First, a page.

Yonpo and the ground crews worked ceaselessly in sub-arctic conditions to keep the
Mustangs airworthy. Word was received to abandon the airfield and on 3 December 1950 the
Squadron's aircraft flew their last mission from Yonpo and landed at their new base, Pusan.
Pusan, South Korea
77 Squadron's Mustangs struck hard at the enemy's supply lines, destroying many trucks, railroads and bridges. The enemy struck back at the Mustangs with concentrated anti-aircraft fire and many aircraft returned to base with tell-tale bullet holes. The Squadron lost its sixth pilot on 22 December 1950 when Sergeant D. Ellis (A68-726) was shot down by ground fire whilst carrying out a reconnaissance mission near Pyongyang. A week later SQNLDR Cresswell had a lucky escape, when a bullet passed through the canopy of his Mustang as he strafed an enemy village.
Seoul, the South Korean capital was captured by the Chinese army on 4 January 1951.
The Squadron suffered another casualty, on 6 January 1951, when Sergeant C. Stephens (A68-765) crashed on flat ground near Munsan during an armed reconnaissance sortie. There was no sign of enemy activity in the area and cause of the crash remains a mystery.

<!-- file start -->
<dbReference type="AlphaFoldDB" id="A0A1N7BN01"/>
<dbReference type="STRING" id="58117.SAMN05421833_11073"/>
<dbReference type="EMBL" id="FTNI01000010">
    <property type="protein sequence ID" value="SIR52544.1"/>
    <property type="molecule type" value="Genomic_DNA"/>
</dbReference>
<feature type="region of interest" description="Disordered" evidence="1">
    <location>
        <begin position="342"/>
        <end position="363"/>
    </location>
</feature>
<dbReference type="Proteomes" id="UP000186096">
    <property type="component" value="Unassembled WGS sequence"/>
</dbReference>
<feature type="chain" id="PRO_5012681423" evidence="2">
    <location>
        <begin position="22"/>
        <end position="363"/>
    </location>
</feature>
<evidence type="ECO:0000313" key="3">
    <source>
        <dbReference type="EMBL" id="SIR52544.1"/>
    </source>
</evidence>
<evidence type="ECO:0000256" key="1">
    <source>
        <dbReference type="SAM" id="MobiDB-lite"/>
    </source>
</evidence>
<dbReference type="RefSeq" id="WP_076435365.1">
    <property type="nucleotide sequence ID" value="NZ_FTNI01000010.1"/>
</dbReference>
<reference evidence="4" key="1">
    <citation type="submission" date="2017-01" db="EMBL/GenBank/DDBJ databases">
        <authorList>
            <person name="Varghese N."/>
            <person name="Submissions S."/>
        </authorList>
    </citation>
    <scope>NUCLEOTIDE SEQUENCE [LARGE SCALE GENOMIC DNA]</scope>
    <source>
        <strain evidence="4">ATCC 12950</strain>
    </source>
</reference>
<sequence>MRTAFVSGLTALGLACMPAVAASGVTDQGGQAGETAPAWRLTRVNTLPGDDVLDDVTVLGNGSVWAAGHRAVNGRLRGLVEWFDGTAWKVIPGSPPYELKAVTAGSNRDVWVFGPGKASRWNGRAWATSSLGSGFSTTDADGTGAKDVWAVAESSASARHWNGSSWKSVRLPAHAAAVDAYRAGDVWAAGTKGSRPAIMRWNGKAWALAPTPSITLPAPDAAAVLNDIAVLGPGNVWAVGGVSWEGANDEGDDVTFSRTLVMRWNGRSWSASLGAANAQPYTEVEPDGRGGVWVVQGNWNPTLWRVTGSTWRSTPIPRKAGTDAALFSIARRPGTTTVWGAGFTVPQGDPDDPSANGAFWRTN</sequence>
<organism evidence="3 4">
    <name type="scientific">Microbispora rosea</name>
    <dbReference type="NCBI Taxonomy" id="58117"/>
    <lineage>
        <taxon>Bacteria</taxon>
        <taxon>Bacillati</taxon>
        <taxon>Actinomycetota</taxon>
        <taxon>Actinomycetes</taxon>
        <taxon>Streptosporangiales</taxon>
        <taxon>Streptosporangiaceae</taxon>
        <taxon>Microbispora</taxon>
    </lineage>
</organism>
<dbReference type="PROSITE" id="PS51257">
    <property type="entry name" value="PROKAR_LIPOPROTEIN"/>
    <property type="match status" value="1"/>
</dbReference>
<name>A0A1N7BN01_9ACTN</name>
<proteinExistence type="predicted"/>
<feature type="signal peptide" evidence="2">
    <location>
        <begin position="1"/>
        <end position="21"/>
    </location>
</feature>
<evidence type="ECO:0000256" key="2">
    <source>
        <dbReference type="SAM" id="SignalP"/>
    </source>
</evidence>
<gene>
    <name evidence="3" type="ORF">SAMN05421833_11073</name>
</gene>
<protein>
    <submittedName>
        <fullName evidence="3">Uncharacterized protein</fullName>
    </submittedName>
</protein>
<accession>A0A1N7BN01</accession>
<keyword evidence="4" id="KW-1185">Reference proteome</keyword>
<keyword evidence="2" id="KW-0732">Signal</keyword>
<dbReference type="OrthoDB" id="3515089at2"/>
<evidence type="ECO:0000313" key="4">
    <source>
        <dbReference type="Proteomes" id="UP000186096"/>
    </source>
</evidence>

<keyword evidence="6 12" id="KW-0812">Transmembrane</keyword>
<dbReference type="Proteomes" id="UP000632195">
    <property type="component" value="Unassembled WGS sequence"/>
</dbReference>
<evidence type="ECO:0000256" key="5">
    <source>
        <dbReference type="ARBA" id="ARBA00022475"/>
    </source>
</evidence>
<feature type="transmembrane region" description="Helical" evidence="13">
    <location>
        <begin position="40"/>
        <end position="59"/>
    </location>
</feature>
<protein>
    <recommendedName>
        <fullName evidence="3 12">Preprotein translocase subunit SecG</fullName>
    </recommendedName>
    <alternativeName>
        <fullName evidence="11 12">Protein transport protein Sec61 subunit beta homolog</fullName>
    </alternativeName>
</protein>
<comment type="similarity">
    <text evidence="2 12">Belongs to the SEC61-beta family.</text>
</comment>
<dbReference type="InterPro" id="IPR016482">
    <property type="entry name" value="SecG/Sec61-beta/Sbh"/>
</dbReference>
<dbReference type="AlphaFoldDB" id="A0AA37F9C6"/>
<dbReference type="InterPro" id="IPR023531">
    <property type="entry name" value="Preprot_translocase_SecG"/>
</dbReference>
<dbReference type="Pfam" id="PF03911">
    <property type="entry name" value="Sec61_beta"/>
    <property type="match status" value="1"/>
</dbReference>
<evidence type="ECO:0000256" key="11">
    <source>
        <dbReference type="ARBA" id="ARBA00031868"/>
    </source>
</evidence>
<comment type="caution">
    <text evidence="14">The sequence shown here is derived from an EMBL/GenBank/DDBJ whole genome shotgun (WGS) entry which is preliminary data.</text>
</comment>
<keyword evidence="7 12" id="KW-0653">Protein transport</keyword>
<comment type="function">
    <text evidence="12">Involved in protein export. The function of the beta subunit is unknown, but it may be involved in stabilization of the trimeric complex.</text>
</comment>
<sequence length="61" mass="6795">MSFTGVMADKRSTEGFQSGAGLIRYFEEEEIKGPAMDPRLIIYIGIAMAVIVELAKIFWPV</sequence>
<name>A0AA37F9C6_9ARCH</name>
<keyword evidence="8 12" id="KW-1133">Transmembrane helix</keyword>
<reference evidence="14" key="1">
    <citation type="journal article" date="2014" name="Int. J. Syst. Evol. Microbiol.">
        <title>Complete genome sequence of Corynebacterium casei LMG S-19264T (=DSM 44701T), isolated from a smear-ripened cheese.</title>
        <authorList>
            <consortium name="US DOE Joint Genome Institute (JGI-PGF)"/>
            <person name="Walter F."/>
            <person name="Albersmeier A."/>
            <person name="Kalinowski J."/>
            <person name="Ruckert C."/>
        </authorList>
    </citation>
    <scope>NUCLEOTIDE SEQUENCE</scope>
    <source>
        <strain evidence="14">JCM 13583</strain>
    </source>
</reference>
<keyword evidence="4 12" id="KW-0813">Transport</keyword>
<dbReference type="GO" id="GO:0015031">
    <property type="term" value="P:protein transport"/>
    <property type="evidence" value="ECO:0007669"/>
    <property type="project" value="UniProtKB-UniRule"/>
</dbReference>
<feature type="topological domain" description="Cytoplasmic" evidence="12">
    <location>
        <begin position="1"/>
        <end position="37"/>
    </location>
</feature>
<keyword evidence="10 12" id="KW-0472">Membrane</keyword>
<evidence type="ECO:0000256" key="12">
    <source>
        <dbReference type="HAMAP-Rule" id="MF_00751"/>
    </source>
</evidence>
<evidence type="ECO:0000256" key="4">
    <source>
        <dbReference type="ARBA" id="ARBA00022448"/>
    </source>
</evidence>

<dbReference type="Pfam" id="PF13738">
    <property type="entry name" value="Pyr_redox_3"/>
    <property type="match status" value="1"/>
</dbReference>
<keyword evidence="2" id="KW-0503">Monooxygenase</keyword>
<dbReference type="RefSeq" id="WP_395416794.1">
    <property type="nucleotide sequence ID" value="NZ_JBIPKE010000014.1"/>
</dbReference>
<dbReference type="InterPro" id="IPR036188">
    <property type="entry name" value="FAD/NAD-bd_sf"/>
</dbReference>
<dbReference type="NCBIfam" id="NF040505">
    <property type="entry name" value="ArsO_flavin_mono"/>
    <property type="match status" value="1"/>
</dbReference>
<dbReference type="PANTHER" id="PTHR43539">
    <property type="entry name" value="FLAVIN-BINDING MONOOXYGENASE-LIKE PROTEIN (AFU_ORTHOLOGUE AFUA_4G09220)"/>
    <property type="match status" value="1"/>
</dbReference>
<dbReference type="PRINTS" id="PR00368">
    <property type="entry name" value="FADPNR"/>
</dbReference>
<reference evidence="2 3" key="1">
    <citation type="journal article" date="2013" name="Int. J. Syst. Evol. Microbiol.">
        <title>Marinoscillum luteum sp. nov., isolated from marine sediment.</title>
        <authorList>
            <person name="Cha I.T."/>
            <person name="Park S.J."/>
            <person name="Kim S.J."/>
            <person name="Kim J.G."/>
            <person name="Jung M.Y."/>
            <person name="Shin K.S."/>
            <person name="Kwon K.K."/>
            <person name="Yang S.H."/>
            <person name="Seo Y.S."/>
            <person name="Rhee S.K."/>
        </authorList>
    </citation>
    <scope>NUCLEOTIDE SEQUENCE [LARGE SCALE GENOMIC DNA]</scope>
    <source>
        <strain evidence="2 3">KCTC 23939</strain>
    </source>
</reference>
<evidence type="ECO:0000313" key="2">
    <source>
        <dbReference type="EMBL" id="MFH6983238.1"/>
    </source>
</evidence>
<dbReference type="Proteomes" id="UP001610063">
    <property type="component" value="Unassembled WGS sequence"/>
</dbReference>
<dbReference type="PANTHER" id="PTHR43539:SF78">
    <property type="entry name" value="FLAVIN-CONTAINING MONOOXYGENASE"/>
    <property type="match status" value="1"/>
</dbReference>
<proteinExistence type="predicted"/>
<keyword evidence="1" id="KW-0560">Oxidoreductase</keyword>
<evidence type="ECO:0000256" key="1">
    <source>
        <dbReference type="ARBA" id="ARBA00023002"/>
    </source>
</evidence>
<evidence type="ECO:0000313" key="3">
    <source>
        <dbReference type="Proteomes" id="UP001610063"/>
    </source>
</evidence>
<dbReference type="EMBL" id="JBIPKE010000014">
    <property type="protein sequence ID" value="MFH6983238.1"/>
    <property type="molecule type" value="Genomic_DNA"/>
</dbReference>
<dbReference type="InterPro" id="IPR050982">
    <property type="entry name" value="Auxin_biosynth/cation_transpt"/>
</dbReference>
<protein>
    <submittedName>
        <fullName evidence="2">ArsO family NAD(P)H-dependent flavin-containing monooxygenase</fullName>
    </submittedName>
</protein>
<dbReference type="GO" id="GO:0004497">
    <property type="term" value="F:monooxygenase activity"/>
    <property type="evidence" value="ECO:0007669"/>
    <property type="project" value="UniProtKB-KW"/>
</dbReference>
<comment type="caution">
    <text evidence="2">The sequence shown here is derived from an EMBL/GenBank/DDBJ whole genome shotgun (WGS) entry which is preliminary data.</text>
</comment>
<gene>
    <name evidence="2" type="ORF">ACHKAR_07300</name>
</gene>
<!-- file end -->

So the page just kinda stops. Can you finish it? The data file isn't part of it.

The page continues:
Chinese Communist Force Headquarters, Pyongyang was the target for the Squadron's first autonomous mission on 19 January 1951. The plan called for two sections of 6 aircraft each. The first section armed with two 500 lb general purpose (GP) bombs and four rockets. The second section armed with two napalm bombs and four rockets. The first section opened the attack by dive bombing the headquarters buildings, scoring four direct hits. The second section then attacked with both its napalm and rockets.
The anti-aircraft fire was intense but was quickly silenced when the first section returned to strafe the gun positions. Sergeant C. Howe reported elevator damage from ground fire and Lieutenant G. Harvey radioed that his aircraft (A68-772) was losing power and that he was going to attempt a forced landing. Harvey successfully landed wheels up on an island in the frozen Taedong River, just north west of the North Korean capital.
The following day four of the Squadron's Mustangs searched in hope that Harvey may have evaded capture. The search failed to find any trace of the missing airman who had been taken prisoner soon after landing. FLTLT Harvey (the first pilot in the Squadron to fly 100 missions) spent the remainder of the war in appalling conditions in a Chinese POW camp and was released on 28 August 1953. He later commanded 77 Squadron in Malaya, flying Sabre jet fighters.
The UN retreat ended just 25 miles south of Seoul and there began the slow push north to recapture the lost ground.
77 Squadron contributed twelve aircraft to a forty aircraft formation, tasked with destroying enemy bivouac areas and villages in the Yangpyong area, on 29 January 1951. The attack left eight villages burning fiercely and killed scores of enemy troops. Another strike was carried out against enemy supply dumps near Chuchon on 13 February 1951, resulting in the destruction of a large quantity of enemy supplies and vehicles.